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Female Bakongo statue decorated with horns and shells
Female Bakongo statue decorated with horns and shells
Female Bakongo statue decorated with horns and shells
Female Bakongo statue decorated with horns and shells
Female Bakongo statue decorated with horns and shells
Female Bakongo statue decorated with horns and shells
Female Bakongo statue decorated with horns and shells
Female Bakongo statue decorated with horns and shells
Female Bakongo statue decorated with horns and shells
Female Bakongo statue decorated with horns and shells
Female Bakongo statue decorated with horns and shells
Female Bakongo statue decorated with horns and shells

Embellished Bakongo Statue 22.5″ – DR Congo – African Art

$325.00 $260.00

1 in stock

SKU: 1007090 Categories: , ,
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This Bakongo statue features a female figure that is highly decorated with animal horns, beads, shells and more. She measures 22.5 inches tall and weighs 6 pounds. This piece would make a wonderful addition to any home or collection.

Type of Object

Figure, statue

Country of Origin

DR Congo

Ethnicity

Bakongo (Kongo)

Material

Wood, pigment, vegetable fiber, fabric, metal tacks, gourd, rope, cowrie shells, beads, animal horns.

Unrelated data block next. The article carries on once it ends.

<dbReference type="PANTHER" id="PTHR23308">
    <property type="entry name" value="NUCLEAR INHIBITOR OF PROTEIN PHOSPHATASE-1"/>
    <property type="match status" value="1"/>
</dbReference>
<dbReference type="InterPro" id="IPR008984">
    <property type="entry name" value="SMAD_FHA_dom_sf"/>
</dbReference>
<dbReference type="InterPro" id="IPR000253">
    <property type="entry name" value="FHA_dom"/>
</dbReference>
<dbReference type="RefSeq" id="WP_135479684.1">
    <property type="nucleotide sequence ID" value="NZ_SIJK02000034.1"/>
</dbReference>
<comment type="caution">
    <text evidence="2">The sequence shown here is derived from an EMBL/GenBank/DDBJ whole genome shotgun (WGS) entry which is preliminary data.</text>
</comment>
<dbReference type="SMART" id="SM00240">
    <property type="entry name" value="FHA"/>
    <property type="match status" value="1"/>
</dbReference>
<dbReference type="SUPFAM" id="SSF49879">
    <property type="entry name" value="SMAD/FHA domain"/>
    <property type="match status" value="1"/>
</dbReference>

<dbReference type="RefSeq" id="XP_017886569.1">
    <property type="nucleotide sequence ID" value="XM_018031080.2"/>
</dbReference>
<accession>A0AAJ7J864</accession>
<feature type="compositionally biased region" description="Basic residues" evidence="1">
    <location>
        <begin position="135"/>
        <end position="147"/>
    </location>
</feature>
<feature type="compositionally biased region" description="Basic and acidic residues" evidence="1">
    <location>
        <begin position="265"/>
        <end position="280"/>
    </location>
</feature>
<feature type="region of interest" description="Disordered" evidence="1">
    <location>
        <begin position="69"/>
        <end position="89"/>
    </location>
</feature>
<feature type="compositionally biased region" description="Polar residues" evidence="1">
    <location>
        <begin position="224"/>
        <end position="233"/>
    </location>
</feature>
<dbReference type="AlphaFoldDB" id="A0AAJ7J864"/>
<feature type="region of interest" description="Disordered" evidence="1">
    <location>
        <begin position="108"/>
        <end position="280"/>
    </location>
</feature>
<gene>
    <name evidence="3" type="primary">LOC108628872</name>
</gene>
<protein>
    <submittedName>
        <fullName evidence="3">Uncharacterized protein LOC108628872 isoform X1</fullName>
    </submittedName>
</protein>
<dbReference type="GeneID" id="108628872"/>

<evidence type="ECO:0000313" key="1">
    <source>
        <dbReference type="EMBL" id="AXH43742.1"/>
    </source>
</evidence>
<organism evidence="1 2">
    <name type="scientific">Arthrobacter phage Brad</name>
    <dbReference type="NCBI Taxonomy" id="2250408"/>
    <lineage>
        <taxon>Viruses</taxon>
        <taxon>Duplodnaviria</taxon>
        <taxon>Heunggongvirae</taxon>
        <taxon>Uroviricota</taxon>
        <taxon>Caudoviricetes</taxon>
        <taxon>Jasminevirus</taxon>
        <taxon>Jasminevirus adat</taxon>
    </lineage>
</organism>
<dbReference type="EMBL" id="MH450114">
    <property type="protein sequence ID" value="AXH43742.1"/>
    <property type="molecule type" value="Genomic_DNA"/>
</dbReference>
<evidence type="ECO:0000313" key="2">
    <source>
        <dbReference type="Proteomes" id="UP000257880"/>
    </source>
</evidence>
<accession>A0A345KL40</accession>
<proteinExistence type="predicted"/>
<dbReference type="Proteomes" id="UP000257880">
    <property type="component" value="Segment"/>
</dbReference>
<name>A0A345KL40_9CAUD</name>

Approximate Age

Unknown

Height

22.5"

Width

10"

Depth

8.5"

Weight

6 lbs

Overall Condition

Gourd is broken. Imperfections and wear and tear throughout.

Tribe Information

Tribe Information

About the Bakongo People

Bakongo people are a matriarchal society who values their independence. They are the largest tribe in the Democratic Republic of Congo and have considerable populations in neighboring countries as well. The total population of the tribe was last estimated to be around 18 million world wide.

With such a vast population of people, their belief system is almost as so. For the most part, the majority of Bakongo people believe in a creator god and deities. When the Portuguese inserted themselves in the area in the 15the century, they used that belief system to convince the Bakongo that Christianity was the same thing. Missionaries would twist Bakongo language to push Christianity among the people, they would take words such as “nkisi” to mean “holy” as they were teaching their religion. Today, a mixture of traditional religion and Christianity is practiced. Both churches and shrines have been maintained.
Read more about the Bakongo here.